Guitar World August 1996
Steve Jones's Les Paul Custom
By Alan Di Perna
Back in the Middle Ages, hucksters went around Europe selling pieces of "the True Cross" to pious suckers. It's been said that if all these pieces were ever brought together in the one place, there'd be enough wood to rebuild Noah's Ark. It's much the same story, apparently, with the Seventies Les Paul that Steve Jones played in the Sex Pistols, which can be heard on the epochal Never Mind the Bollocks album.
"So many people think they've got the original one," says Pistols vocalist Johnny Rotten, "including P.I.L. guitarist John McGeoch. I haven't got the heart to tell him."
"In fact," Jones grins, I think the one you actually had in your magazine ["Collectors Choice," March '92] "
Oh, no! A forgery?
"Yeah," Jones shrugs. "I sold it to some guy in Texas. I said, 'Yeah man, it's the original. I'll sell it to you real cheap.'"
But the one depicted here, Jones insists, is the real McCoy. Somehow this is less than one hundred percent reassuring, coming as it does from the man who stole Bob Marley's Twin Reverb to use on Bollocks. But then Steve has rarely paid for the instruments he's played. This cream beauty was originally owned by New York Dollars guitarist Syl Sylvain and was given to Jones by Sex Pistols ex-manager Malcolm McLaren.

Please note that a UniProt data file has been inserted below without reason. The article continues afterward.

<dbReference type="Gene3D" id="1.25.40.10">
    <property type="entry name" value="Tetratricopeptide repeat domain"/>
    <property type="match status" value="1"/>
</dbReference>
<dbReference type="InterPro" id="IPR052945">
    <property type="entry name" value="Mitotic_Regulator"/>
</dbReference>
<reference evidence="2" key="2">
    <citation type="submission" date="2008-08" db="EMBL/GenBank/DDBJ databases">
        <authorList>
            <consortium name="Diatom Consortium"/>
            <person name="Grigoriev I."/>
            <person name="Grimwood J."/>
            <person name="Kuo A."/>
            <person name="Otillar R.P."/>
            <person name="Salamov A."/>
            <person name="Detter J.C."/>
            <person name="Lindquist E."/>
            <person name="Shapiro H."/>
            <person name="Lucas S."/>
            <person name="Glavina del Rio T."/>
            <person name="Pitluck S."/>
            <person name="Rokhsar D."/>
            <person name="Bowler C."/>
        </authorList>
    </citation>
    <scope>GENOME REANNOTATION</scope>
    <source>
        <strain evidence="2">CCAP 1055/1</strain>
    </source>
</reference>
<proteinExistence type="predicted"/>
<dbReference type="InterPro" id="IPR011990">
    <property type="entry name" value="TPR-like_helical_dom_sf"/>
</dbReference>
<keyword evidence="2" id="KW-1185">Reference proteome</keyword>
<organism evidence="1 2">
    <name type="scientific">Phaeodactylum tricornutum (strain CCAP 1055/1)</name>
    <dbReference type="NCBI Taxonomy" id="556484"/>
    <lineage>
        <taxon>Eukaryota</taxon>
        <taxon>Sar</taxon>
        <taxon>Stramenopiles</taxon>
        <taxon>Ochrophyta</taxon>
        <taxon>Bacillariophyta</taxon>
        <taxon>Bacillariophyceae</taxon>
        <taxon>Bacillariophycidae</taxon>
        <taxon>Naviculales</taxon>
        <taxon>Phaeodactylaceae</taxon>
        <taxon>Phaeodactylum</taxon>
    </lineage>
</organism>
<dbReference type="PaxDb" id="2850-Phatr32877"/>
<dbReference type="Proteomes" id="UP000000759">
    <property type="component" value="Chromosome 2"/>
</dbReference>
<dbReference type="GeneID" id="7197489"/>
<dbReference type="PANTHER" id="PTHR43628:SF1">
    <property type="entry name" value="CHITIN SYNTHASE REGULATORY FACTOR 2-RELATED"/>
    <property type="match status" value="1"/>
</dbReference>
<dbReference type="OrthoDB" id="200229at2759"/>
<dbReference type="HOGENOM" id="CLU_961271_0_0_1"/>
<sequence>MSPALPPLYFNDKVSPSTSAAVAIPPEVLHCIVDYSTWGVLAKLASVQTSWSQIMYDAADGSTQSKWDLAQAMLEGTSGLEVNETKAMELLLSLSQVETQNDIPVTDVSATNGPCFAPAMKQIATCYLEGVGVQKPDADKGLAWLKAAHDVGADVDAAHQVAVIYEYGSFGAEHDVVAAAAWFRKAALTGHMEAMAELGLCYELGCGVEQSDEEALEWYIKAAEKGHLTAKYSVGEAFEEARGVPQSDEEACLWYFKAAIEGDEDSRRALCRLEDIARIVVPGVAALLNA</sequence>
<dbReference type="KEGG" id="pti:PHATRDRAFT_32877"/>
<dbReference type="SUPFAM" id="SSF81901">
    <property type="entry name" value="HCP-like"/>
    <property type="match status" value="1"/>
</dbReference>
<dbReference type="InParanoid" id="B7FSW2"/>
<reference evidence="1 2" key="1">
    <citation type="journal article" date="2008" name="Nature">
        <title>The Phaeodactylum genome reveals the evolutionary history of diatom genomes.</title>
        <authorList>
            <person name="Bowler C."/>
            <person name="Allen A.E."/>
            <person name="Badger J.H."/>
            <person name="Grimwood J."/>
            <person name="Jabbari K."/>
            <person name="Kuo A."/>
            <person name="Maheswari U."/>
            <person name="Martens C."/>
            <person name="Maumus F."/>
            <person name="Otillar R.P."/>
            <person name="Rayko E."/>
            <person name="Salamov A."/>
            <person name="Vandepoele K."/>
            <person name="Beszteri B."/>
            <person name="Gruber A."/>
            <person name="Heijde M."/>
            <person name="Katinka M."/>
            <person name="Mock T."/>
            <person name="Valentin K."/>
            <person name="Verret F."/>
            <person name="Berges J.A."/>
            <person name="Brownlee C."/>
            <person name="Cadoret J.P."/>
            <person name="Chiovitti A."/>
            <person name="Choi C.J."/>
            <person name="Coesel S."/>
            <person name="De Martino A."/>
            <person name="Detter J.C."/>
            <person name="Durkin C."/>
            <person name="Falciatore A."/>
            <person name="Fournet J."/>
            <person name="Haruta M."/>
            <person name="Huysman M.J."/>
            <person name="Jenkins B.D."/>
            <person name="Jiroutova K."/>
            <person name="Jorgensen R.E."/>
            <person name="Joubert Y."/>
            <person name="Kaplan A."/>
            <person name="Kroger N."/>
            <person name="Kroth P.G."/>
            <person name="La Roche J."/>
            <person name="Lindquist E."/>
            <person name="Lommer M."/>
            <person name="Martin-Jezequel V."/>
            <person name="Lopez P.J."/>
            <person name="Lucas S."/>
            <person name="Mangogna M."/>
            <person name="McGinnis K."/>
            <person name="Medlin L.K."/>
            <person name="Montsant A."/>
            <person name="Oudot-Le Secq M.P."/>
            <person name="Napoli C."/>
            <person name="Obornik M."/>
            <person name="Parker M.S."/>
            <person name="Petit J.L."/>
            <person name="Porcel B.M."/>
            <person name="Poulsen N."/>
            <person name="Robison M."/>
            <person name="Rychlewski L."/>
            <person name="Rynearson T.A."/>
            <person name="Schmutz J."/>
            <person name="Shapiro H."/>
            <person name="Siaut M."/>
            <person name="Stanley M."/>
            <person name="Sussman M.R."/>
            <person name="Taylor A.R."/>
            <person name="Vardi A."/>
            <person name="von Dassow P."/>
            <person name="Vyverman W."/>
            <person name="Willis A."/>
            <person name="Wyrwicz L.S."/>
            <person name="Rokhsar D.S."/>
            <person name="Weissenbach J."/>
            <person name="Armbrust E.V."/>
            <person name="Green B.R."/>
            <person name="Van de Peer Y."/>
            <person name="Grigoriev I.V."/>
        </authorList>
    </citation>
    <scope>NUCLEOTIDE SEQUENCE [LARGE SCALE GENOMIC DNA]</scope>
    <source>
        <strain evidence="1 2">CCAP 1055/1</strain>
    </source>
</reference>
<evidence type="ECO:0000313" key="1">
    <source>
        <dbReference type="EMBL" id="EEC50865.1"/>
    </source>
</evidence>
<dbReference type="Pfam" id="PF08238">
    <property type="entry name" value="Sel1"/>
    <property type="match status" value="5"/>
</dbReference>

"Malcolm was managing the Dolls for a while," Jones explains. "And when he finished managing them, he brought this guitar back to England with him. I guess they owed him money or something and gave it to him as payment. It had a Bigsby bar, but I took it off because the thing kept going out of tune."
Steve flips the instrument over to reveal a tell-tale mark: a small crack on the back of the neck, near the heel. "It's been broken a couple of times," he says.
Then there are the peeling, vintage Forties girlie stickers that give the instrument its tacky je ne sais quoi. "There were a couple on there when I got the guitar off Syl," Steve says. "A couple of them came off when I had this guitar coated, and I put a couple of others on."
Jones parted company with the guitar - he says he can't remember exactly how - during a drug-addled period after the Pistols split up. Asked how he got it back, Jones stares resolutely at his footwear.
"Oh, I can't tell you .kind of a long story. I have to be very quiet about this guitar. 'Cause I still like selling other ones as originals."
(Thanks to Julianne Clone)
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